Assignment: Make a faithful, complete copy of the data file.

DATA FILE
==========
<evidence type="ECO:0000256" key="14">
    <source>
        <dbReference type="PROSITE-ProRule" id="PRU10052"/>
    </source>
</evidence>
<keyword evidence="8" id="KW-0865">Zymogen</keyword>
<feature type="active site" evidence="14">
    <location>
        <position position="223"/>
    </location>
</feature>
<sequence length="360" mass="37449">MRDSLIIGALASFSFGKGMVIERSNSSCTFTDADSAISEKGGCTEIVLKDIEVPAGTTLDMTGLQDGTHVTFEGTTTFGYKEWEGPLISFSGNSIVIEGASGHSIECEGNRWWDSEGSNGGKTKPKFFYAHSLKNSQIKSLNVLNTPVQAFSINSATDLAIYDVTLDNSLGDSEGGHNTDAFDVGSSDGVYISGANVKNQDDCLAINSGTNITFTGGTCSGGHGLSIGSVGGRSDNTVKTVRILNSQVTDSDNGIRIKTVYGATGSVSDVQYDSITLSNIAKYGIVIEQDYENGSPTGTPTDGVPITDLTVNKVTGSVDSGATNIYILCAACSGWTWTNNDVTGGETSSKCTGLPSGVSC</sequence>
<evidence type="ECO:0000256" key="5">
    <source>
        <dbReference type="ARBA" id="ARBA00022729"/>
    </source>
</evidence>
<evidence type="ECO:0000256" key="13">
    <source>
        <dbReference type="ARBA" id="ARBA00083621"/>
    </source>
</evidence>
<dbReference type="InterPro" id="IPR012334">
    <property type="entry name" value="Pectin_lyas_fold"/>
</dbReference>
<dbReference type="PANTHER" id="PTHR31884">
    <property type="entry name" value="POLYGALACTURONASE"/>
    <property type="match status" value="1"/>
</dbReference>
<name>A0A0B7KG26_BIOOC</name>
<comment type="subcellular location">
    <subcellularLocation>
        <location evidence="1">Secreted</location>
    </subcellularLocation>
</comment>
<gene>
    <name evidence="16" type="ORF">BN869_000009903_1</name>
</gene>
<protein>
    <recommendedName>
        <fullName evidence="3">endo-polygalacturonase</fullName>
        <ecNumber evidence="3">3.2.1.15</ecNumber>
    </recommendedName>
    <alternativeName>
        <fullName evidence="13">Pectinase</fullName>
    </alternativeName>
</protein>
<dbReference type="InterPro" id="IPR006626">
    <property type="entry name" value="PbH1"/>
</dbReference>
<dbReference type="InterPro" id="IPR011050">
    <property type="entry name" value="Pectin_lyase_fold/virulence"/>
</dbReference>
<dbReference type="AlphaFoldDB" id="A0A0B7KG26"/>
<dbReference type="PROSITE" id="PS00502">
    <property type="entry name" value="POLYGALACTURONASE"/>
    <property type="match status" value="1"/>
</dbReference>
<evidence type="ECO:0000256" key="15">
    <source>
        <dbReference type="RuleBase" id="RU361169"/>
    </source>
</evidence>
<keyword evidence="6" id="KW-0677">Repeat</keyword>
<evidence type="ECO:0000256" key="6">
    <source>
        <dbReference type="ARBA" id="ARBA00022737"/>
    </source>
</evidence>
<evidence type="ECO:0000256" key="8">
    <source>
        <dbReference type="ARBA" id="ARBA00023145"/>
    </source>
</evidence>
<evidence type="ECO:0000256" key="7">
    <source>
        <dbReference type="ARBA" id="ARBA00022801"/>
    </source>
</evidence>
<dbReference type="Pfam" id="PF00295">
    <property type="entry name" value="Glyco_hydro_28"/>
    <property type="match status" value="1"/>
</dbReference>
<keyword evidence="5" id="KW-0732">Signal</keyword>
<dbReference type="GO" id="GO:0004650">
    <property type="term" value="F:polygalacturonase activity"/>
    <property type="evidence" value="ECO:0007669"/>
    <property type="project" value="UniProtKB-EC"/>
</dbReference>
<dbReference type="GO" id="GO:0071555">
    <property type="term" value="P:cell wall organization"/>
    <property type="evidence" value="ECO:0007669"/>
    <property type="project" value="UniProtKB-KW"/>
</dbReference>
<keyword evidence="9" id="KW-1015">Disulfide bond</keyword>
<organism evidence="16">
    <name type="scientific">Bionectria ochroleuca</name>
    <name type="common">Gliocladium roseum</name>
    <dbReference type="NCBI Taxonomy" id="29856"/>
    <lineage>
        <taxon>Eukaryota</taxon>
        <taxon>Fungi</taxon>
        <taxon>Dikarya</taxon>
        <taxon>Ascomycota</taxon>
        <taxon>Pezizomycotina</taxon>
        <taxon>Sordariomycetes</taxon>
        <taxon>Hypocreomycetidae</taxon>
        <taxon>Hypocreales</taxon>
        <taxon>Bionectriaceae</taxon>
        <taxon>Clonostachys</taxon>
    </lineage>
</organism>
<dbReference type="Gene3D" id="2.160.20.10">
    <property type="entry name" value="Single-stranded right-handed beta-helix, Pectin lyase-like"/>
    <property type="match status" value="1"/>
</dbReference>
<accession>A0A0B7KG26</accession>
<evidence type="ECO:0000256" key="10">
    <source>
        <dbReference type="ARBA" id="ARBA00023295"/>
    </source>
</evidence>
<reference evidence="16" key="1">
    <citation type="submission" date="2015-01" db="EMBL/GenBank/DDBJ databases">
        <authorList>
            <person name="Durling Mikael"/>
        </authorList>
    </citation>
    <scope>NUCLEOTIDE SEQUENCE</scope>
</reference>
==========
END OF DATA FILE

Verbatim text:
<evidence type="ECO:0000256" key="14">
    <source>
        <dbReference type="PROSITE-ProRule" id="PRU10052"/>
    </source>
</evidence>
<keyword evidence="8" id="KW-0865">Zymogen</keyword>
<feature type="active site" evidence="14">
    <location>
        <position position="223"/>
    </location>
</feature>
<sequence length="360" mass="37449">MRDSLIIGALASFSFGKGMVIERSNSSCTFTDADSAISEKGGCTEIVLKDIEVPAGTTLDMTGLQDGTHVTFEGTTTFGYKEWEGPLISFSGNSIVIEGASGHSIECEGNRWWDSEGSNGGKTKPKFFYAHSLKNSQIKSLNVLNTPVQAFSINSATDLAIYDVTLDNSLGDSEGGHNTDAFDVGSSDGVYISGANVKNQDDCLAINSGTNITFTGGTCSGGHGLSIGSVGGRSDNTVKTVRILNSQVTDSDNGIRIKTVYGATGSVSDVQYDSITLSNIAKYGIVIEQDYENGSPTGTPTDGVPITDLTVNKVTGSVDSGATNIYILCAACSGWTWTNNDVTGGETSSKCTGLPSGVSC</sequence>
<evidence type="ECO:0000256" key="5">
    <source>
        <dbReference type="ARBA" id="ARBA00022729"/>
    </source>
</evidence>
<evidence type="ECO:0000256" key="13">
    <source>
        <dbReference type="ARBA" id="ARBA00083621"/>
    </source>
</evidence>
<dbReference type="InterPro" id="IPR012334">
    <property type="entry name" value="Pectin_lyas_fold"/>
</dbReference>
<dbReference type="PANTHER" id="PTHR31884">
    <property type="entry name" value="POLYGALACTURONASE"/>
    <property type="match status" value="1"/>
</dbReference>
<name>A0A0B7KG26_BIOOC</name>
<comment type="subcellular location">
    <subcellularLocation>
        <location evidence="1">Secreted</location>
    </subcellularLocation>
</comment>
<gene>
    <name evidence="16" type="ORF">BN869_000009903_1</name>
</gene>
<protein>
    <recommendedName>
        <fullName evidence="3">endo-polygalacturonase</fullName>
        <ecNumber evidence="3">3.2.1.15</ecNumber>
    </recommendedName>
    <alternativeName>
        <fullName evidence="13">Pectinase</fullName>
    </alternativeName>
</protein>
<dbReference type="InterPro" id="IPR006626">
    <property type="entry name" value="PbH1"/>
</dbReference>
<dbReference type="InterPro" id="IPR011050">
    <property type="entry name" value="Pectin_lyase_fold/virulence"/>
</dbReference>
<dbReference type="AlphaFoldDB" id="A0A0B7KG26"/>
<dbReference type="PROSITE" id="PS00502">
    <property type="entry name" value="POLYGALACTURONASE"/>
    <property type="match status" value="1"/>
</dbReference>
<evidence type="ECO:0000256" key="15">
    <source>
        <dbReference type="RuleBase" id="RU361169"/>
    </source>
</evidence>
<keyword evidence="6" id="KW-0677">Repeat</keyword>
<evidence type="ECO:0000256" key="6">
    <source>
        <dbReference type="ARBA" id="ARBA00022737"/>
    </source>
</evidence>
<evidence type="ECO:0000256" key="8">
    <source>
        <dbReference type="ARBA" id="ARBA00023145"/>
    </source>
</evidence>
<evidence type="ECO:0000256" key="7">
    <source>
        <dbReference type="ARBA" id="ARBA00022801"/>
    </source>
</evidence>
<dbReference type="Pfam" id="PF00295">
    <property type="entry name" value="Glyco_hydro_28"/>
    <property type="match status" value="1"/>
</dbReference>
<keyword evidence="5" id="KW-0732">Signal</keyword>
<dbReference type="GO" id="GO:0004650">
    <property type="term" value="F:polygalacturonase activity"/>
    <property type="evidence" value="ECO:0007669"/>
    <property type="project" value="UniProtKB-EC"/>
</dbReference>
<dbReference type="GO" id="GO:0071555">
    <property type="term" value="P:cell wall organization"/>
    <property type="evidence" value="ECO:0007669"/>
    <property type="project" value="UniProtKB-KW"/>
</dbReference>
<keyword evidence="9" id="KW-1015">Disulfide bond</keyword>
<organism evidence="16">
    <name type="scientific">Bionectria ochroleuca</name>
    <name type="common">Gliocladium roseum</name>
    <dbReference type="NCBI Taxonomy" id="29856"/>
    <lineage>
        <taxon>Eukaryota</taxon>
        <taxon>Fungi</taxon>
        <taxon>Dikarya</taxon>
        <taxon>Ascomycota</taxon>
        <taxon>Pezizomycotina</taxon>
        <taxon>Sordariomycetes</taxon>
        <taxon>Hypocreomycetidae</taxon>
        <taxon>Hypocreales</taxon>
        <taxon>Bionectriaceae</taxon>
        <taxon>Clonostachys</taxon>
    </lineage>
</organism>
<dbReference type="Gene3D" id="2.160.20.10">
    <property type="entry name" value="Single-stranded right-handed beta-helix, Pectin lyase-like"/>
    <property type="match status" value="1"/>
</dbReference>
<accession>A0A0B7KG26</accession>
<evidence type="ECO:0000256" key="10">
    <source>
        <dbReference type="ARBA" id="ARBA00023295"/>
    </source>
</evidence>
<reference evidence="16" key="1">
    <citation type="submission" date="2015-01" db="EMBL/GenBank/DDBJ databases">
        <authorList>
            <person name="Durling Mikael"/>
        </authorList>
    </citation>
    <scope>NUCLEOTIDE SEQUENCE</scope>
</reference>